In This Article Music and Babies

  • Introduction
  • General Overviews
  • Textbooks
  • Journals
  • Musicality
  • Developmental Theories
  • Curriculum and Pedagogical Theories

Childhood Studies Music and Babies
by
Beatriz Ilari
  • LAST REVIEWED: 28 April 2017
  • LAST MODIFIED: 26 April 2018
  • DOI: 10.1093/obo/9780199791231-0116

Introduction

It was not until the late 20th century that the systematic study of music in babyhood gained momentum. With the exception of sparse studies describing lullabies and singing practices in families with babies, the majority of key texts appeared in the literature in the 1980s. Two possible interrelated explanations exist for the relatively late blossoming of research concerning music and babies. First, the development of special research techniques has allowed researchers to study music perception and cognition in early life, which is arguably the main orientation to date. Second, there has been a gradual shift in the ways babies are perceived—from musically incompetent to competent. Since the 1980s, many studies have investigated how music is part of a baby’s life. Most of these studies have been carried out in North America and Western Europe, although cross-cultural works and studies from underrepresented countries are gradually emerging in the literature. Framed by a wide array of theoretical frameworks, epistemologies, and methodologies, these studies have helped to build an ever-growing corpus of knowledge concerning music and babies. For the purpose of this article, the latter is defined following both the general definition proposed by the Oxford Dictionary and the ages of children who participated in the reviewed studies, which range from pre-birth to about thirty-six months postnatal age.

General Overviews

Music educators and psychologists have provided important overviews on music and babies (Adachi and Trehub 2012, Trehub 2003, Young and Ilari 2012) and its methodologies (Trehub 2010). Likewise, music therapists working with babies and their families have also provided comprehensive reviews attempting to connect theory, research, and practice (Nöecker-Ribaupierre 2004). It is noteworthy that most overviews are written in the form of articles or book chapters. Few books dealing exclusively with the topic of music and babies exist to date. Some exceptions include works by Grosléziat 1998 and Nöecker-Ribaupierre 2004.

  • Adachi, Mayumi, and Sandra E. Trehub. “Musical Lives of Infants.” In The Oxford Handbook of Music Education. Edited by Gary McPherson and Graham Welch, 229–247. New York: Oxford University Press, 2012.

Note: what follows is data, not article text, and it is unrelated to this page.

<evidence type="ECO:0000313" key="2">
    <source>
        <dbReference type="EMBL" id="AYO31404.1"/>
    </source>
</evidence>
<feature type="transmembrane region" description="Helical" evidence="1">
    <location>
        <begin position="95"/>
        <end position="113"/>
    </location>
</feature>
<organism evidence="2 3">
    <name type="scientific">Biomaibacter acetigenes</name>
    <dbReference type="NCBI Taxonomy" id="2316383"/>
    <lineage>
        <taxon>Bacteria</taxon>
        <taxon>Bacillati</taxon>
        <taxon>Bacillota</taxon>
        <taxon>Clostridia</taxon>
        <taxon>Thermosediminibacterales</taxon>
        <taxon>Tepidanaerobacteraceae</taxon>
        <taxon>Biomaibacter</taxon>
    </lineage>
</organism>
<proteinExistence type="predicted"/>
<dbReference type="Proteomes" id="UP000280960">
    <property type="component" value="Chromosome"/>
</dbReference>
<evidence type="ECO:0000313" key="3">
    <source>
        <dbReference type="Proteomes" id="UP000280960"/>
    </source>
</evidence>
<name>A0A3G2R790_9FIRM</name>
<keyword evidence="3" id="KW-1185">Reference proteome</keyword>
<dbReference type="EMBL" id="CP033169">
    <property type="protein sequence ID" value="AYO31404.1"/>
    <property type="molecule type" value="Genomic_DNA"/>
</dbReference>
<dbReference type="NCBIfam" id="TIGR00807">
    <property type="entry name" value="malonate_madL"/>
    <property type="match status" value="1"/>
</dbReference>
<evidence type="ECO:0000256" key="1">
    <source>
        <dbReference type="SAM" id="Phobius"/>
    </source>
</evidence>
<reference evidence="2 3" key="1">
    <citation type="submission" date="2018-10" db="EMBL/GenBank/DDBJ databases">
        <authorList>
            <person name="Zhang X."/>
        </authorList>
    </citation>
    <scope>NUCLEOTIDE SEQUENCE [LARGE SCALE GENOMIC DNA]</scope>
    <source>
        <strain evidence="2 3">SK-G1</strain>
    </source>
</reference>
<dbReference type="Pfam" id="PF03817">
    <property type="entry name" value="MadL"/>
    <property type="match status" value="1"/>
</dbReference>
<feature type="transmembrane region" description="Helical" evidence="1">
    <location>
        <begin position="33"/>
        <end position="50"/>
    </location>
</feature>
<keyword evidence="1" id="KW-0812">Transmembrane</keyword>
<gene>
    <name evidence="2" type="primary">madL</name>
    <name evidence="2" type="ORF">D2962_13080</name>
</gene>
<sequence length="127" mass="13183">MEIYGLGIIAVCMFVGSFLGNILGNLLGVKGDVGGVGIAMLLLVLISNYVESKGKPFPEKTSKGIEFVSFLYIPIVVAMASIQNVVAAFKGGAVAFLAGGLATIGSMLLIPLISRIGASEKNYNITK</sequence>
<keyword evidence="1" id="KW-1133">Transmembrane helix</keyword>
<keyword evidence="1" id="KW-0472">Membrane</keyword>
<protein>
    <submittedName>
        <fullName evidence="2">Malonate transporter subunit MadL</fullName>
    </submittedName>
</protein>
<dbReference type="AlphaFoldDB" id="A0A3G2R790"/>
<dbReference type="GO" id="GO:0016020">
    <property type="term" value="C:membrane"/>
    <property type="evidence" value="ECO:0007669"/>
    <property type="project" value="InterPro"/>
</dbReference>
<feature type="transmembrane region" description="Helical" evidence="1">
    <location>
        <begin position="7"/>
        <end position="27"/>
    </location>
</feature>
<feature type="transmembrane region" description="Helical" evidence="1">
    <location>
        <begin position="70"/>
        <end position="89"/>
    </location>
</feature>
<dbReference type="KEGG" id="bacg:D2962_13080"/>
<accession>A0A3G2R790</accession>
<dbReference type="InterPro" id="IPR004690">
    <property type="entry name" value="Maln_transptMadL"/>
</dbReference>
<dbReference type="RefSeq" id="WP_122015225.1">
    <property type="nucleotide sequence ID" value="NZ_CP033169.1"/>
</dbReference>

E-mail Citation »

    Provides a comprehensive description of music in the lives of babies, with music psychology as the main theoretical framework.

  • Grosléziat, Chantal. Les bébés et la musique. Vol. 1, Premières sensations et créations sonores. Ramonville Sainte-Agne, France: Érès, 1998.

    E-mail Citation »

    Part of a series of books, this volume centers on music and babies, based on studies from cognitive psychology, psychoanalysis, and linguistic development. A comprehensive source for those who are new to the field.

  • Nöecker-Ribaupierre, Monica, ed. Music Therapy for Premature and Newborn Infants. Gilsum, NH: Barcelona Press, 2004.

    E-mail Citation »

    With a preface by Mechtild Papousek and chapters written by leading music therapists from different parts of the world, this edited volume provides a good balance between theory and practice. While the first part includes chapters on important topics such as fetal hearing and attachment, the second part centers on research and clinical applications.

  • Trehub, Sandra E. “Musical Predispositions in Infancy.” Annals of the New York Academy of Sciences 930.1 (2003): 1–16.

    DOI: 10.1111/j.1749-6632.2001.tb05721.xE-mail Citation »

    In this well-cited article, Trehub reviews psychological research on music perception and cognition and suggests that infants are born with predispositions to process music. Music is viewed here in a broad sense and not as a highly specialized ability of a select few. Available online for purchase or by subscription.

  • Trehub, Sandra E. “In the Beginning: A Brief History of Infant Music Perception.” In Special Issue: Understanding Musical Structure and Form: Essays in Honour of Irene Deliege. Edited by Irene Deliege. Musicae Scientiae 14 (2010): 37–61.

    DOI: 10.1177/10298649100140S206E-mail Citation »

    A pioneer in infant music perception research, Trehub describes the history of the field and poses important questions for future research. A must-read for anyone interested in infant music perception and cognition.

  • Young, Susan, and Beatriz Ilari. “Musical Participation from Birth to Three: Toward a Global Perspective.” In The Oxford Handbook of Music Education. Edited by Gary McPherson and Graham Welch, 279–295. New York: Oxford University Press, 2012.

    E-mail Citation »

    Here, the authors use the lens of childhood studies to examine music making in the lives of children aged zero to three. Young and Ilari argue that young children learn music by participating in everyday musical practices. Illustrative vignettes from countries as diverse as Canada, Italy, Brazil, and England are presented.

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